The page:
Email to the campus community from Interim Chancellor Berman
February 9, 2010
Faculty, Staff and Students:
I want to thank the many people at UIS who went above and beyond the call of duty last week when the blizzard hit not only central Illinois, but much of the Midwest. I have heard a few stories that perhaps you have not heard, and I’d like to share them.
It is ironic that even though we closed the university last Wednesday, not everything was closed because we have to carry on essential services. Thanks, first of all, to our police officers, who have this amazing attitude that they have to get to work no matter what. And they do. I suspect that most of the rest of us almost take that for granted, but we shouldn’t.
We have 1,100 students living on campus, and for some of them, the only place they have to eat during the day is in the Food Emporium. Brian Patton and the Food Service staff had ten people here by 9 a.m. Wednesday to serve breakfast to the UIS students. Some food service workers took taxis to get here; they were that dedicated to taking care of our students. The Food Emporium was open until 6 p.m., then Food Services opened the Founders Hall grill, which was open until midnight.
One of the biggest adventures that I heard about occurred with WUIS. Sean Crawford, news director, came to work Tuesday with blankets and a food supply, knowing it could be a long night. It was. He got a few hours of sleep on his office floor, but answered the continuously ringing phone in the evening and wee early morning hours with cancellations. Even when there a power outage, he continued to broadcast to an Internet audience. He left the station shortly after 6 p.m. Thursday.
Because of a rural electric outage that wasn’t repaired until Wednesday afternoon and the failure of the backup generator, Greg Manfroi, the chief broadcast engineer at WUIS, contended with driving to Mechanicsburg to the WUIS tower on two occasions trying to solve problems, because we also supply the tower for National Weather Service, Illinois State Police and IEMA. Tuesday night, IEMA considered bringing a generator, but felt that after dark wasn’t a good time to do any electrical work. Greg then had to trek through that blowing heavy snow about a quarter of a mile to get to the transmitter, because the lane to the site was closed. Not only that, but his vehicle was damaged by hitting some snow and he called for a tow to help liberate his vehicle. Later, he was alerted by a neighbor that a tow truck had come and taken away his SUV, without telling Greg, who was then stuck at the tower site. Station GM Bill Wheelhouse was able to go pick him up early Wednesday afternoon, a few hours later, after the road has been plowed. Wheelhouse also reported that the HD signals for the station would be down for about a week as a result of the outage.
Back on campus, meanwhile, Brian Beckerman is the grounds sub-foreman in charge of snow removal. Brian and his family live outside Petersburg, so instead of running the risk of not being able to make it back to work on Tuesday because of the ice problem Monday, Brian chose to sleep in his office the next two nights, Monday and Tuesday. It’s an understatement to say that our entire removal crew was very dedicated to clearing the streets, sidewalks and parking lots – with 13 inches of drifting snow and ice on the campus. In addition to getting ready for UIS to reopen Thursday, Sangamon Auditorium had a “Get the Led Out” concert on Thursday evening, which meant accommodating hundreds of additional patrons on campus, which further complicating the grounds workers’ challenge on what became a bone-chilling day.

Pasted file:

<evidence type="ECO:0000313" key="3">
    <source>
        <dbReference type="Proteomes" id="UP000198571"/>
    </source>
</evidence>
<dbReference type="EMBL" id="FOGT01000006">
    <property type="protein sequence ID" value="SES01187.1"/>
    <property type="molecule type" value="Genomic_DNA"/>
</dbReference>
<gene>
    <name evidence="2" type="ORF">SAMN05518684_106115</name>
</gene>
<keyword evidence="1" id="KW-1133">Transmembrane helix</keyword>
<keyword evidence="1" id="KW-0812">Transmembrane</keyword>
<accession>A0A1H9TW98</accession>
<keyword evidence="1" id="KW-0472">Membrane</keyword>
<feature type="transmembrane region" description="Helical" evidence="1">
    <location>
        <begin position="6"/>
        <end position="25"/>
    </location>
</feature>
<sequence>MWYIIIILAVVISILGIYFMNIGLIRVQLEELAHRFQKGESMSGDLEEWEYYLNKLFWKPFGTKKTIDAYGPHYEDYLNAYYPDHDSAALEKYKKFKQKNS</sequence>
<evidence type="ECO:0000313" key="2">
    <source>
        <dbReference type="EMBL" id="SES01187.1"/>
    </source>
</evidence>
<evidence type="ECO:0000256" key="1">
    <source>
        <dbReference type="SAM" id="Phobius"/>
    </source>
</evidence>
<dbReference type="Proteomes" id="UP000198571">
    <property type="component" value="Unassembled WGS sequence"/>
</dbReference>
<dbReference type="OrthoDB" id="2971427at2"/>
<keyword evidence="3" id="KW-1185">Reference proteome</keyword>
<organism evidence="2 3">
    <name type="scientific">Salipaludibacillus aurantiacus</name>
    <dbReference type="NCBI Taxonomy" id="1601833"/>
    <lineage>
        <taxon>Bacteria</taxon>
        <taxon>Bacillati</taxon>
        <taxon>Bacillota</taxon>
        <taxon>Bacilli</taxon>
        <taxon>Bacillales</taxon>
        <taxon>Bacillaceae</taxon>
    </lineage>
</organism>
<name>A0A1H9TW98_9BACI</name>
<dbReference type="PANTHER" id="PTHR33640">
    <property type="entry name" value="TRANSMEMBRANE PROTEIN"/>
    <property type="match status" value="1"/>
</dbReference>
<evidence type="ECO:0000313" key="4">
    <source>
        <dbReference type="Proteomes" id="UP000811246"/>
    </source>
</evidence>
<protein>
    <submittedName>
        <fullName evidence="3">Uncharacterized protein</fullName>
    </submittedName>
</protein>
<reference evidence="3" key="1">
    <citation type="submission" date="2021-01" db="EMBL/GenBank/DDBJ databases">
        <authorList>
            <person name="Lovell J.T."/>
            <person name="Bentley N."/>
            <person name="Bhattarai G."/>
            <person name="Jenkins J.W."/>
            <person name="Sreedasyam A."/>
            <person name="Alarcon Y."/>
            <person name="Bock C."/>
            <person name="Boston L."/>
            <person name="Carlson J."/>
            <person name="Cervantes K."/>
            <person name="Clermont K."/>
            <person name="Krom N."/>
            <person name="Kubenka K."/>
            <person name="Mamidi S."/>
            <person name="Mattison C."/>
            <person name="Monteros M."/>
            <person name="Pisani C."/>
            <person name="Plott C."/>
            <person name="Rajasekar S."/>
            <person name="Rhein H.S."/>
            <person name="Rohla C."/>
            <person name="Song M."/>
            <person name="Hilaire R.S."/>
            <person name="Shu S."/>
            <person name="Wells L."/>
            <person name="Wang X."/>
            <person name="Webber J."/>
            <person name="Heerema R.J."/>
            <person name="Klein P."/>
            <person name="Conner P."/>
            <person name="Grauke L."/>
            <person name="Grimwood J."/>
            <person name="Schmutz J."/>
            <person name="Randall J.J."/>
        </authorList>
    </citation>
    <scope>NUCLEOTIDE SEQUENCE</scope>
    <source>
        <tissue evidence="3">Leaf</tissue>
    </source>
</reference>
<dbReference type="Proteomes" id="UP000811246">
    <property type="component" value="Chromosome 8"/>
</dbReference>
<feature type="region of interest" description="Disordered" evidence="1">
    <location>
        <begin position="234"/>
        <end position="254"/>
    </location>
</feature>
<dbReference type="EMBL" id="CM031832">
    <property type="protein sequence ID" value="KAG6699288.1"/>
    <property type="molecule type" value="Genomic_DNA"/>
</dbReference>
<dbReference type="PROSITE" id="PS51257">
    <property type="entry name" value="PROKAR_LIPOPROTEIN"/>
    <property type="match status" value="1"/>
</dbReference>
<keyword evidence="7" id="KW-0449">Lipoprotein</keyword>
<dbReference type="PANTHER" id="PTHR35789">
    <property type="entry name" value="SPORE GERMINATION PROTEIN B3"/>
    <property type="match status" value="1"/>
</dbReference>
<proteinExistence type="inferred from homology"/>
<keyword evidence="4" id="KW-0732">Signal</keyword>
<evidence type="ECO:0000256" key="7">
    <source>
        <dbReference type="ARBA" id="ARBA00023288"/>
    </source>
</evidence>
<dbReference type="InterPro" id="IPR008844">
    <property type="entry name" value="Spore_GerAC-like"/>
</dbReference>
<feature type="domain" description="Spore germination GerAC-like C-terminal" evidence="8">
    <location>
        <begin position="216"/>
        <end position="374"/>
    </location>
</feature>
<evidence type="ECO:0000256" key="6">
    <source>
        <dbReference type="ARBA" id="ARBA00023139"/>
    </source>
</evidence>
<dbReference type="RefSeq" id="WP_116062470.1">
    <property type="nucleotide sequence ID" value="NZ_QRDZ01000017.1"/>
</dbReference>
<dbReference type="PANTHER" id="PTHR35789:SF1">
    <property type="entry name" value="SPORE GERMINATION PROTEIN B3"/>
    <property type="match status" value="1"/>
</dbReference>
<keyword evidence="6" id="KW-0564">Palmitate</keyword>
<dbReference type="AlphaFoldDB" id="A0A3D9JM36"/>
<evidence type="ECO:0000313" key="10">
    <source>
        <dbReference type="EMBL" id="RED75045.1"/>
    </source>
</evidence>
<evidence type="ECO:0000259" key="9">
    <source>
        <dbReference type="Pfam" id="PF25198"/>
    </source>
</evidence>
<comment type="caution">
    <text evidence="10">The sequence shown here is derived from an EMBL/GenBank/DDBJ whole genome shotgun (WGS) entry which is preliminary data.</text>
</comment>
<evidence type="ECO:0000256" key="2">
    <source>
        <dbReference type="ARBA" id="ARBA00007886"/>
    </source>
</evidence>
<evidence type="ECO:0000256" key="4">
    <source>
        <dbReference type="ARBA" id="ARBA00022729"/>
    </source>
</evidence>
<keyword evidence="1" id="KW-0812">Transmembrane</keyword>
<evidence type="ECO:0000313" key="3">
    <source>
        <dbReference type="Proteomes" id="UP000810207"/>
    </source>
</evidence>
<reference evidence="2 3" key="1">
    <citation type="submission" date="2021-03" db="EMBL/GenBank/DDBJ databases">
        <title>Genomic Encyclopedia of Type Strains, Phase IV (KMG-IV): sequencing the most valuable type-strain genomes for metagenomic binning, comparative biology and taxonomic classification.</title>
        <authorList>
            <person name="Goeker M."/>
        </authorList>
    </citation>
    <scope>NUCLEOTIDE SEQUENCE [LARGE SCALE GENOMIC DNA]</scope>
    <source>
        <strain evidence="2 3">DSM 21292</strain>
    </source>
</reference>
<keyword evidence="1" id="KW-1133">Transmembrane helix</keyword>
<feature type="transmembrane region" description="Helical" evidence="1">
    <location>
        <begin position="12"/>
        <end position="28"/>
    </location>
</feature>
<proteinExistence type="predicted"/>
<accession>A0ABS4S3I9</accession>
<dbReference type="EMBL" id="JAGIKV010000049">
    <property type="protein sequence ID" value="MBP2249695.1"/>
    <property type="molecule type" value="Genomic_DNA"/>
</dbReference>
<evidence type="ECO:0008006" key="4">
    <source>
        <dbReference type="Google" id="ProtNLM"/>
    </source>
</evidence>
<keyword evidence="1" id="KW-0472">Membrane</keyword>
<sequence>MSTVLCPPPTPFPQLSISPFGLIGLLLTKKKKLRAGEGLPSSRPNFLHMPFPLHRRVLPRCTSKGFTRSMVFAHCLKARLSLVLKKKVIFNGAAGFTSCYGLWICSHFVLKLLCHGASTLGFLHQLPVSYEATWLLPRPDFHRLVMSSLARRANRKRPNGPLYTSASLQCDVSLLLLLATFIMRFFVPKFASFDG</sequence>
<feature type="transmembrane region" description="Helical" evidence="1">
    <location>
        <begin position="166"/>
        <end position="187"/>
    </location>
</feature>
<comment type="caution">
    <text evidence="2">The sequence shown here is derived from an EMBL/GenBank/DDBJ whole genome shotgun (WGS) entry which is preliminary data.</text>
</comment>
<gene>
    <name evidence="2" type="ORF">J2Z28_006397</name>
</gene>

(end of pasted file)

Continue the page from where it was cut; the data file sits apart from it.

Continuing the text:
I frankly don’t know how they clear all that blowing snow – but I know that most of us just kind of expect that we’ll have a path to our parking places and then to our buildings. And we did. So I’d like to give a major salute to Brian Beckerman and his grounds department personnel for their commitment to UIS.
The trouble with writing this thank-you note is that I’ve probably missed some other heroic stories of dedication. I apologize in advance for that. But I’d still appreciate hearing more stories if you have them. Let me know, please, so that we can keep the big story going.
More Storm Stories:
Terry Pryor, Mailing Equipment Operator, Expeditor II in the Campus Services department, baked cupcakes for the grounds workers to show her appreciation for their work.
From Todd Rotroff, Network Specialist Coordinator, ITS:
“Good Morning Harry,
The campus helpdesk was able to maintain normal business hours (til midnight on Tuesday night) due to the dedicated efforts of our student employees. Early on Tuesday I told all my off campus students to stay home for safety reasons and switched workforce to on-campus student employees only. It’s not a heroic story, just a source of pride in our unit that when much of the rest of campus was shutting down we were still answering questions like we always do.”
From Timothy W. Robert:
“Thank you for sharing these stories, it is in times like this that the dedication of the staff and faculty of our University really shines through.
On a similar note I would like to mention how the students living on campus helped to dig each other’s cars out in the days after the blizzard. It really is a testement to the growing on-campus community to see students, who may only have met in passing before that day, taking time to help their neighbors reclaim their cars from mother nature.”